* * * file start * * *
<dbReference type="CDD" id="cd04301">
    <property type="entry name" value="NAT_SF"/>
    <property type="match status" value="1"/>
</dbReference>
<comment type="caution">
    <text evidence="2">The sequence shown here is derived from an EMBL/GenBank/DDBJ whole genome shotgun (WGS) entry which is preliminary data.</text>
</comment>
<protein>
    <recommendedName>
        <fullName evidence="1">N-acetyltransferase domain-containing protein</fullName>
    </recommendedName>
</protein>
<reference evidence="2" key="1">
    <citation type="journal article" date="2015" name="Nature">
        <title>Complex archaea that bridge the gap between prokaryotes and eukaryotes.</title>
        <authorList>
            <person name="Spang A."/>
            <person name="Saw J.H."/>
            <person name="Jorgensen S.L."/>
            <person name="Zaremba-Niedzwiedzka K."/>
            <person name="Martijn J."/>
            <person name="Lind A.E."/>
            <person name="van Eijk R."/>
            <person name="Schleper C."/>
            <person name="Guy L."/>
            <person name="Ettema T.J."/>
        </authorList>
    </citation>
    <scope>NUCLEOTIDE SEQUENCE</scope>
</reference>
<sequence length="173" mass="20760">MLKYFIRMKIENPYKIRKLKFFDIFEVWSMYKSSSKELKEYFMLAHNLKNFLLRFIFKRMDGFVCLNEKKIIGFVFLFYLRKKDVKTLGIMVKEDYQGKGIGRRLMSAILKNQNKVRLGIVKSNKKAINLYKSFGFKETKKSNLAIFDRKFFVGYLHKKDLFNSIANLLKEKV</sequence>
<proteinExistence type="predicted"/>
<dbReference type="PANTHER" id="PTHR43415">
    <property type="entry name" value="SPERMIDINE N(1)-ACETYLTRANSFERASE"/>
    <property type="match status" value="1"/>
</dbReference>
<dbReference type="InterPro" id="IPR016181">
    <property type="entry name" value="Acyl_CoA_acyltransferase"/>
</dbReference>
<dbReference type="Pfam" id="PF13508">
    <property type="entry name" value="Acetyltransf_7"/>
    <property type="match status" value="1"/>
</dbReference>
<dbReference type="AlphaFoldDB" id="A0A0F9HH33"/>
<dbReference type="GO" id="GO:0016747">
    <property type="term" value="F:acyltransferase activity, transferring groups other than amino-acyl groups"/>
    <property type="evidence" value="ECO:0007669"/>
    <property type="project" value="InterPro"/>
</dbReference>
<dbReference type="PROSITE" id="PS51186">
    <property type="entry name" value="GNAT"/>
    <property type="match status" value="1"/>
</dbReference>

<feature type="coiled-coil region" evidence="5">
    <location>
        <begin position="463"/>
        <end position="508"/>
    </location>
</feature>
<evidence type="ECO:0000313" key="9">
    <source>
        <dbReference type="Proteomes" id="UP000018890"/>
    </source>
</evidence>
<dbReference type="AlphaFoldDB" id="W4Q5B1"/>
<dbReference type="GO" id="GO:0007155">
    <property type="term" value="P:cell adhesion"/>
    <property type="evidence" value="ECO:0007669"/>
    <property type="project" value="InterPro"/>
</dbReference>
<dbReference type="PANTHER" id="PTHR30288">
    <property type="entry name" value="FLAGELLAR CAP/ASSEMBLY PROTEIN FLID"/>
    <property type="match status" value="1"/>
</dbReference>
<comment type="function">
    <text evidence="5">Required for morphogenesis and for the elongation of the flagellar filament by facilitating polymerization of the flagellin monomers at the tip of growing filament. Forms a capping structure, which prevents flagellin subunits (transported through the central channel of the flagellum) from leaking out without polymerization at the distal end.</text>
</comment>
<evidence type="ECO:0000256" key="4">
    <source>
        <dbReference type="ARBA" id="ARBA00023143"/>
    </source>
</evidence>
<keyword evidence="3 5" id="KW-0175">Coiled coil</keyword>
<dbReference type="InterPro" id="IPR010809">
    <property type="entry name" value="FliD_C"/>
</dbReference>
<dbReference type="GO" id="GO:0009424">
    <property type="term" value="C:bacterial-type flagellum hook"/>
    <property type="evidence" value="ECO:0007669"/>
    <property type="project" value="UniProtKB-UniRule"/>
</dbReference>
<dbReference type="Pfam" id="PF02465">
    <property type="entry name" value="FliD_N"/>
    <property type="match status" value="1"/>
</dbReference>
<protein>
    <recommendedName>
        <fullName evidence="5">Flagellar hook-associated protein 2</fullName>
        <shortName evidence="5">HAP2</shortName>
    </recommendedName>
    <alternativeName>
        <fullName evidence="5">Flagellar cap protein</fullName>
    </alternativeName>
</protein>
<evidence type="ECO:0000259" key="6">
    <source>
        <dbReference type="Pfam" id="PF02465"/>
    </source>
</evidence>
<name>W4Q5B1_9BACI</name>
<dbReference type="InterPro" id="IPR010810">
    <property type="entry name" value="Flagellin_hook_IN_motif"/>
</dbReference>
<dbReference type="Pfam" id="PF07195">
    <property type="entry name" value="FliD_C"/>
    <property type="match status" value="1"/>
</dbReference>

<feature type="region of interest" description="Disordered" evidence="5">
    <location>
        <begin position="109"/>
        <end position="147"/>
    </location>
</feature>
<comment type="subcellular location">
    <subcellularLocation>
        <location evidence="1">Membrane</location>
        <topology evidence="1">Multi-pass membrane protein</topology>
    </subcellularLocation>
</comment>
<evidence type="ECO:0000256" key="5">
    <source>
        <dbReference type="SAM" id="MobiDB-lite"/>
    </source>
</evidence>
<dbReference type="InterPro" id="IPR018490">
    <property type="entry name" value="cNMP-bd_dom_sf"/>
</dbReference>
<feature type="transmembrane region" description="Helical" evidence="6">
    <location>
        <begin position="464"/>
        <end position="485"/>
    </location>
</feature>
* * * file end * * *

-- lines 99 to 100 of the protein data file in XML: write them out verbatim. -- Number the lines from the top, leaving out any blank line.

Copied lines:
        <shortName evidence="5">HAP2</shortName>
    </recommendedName>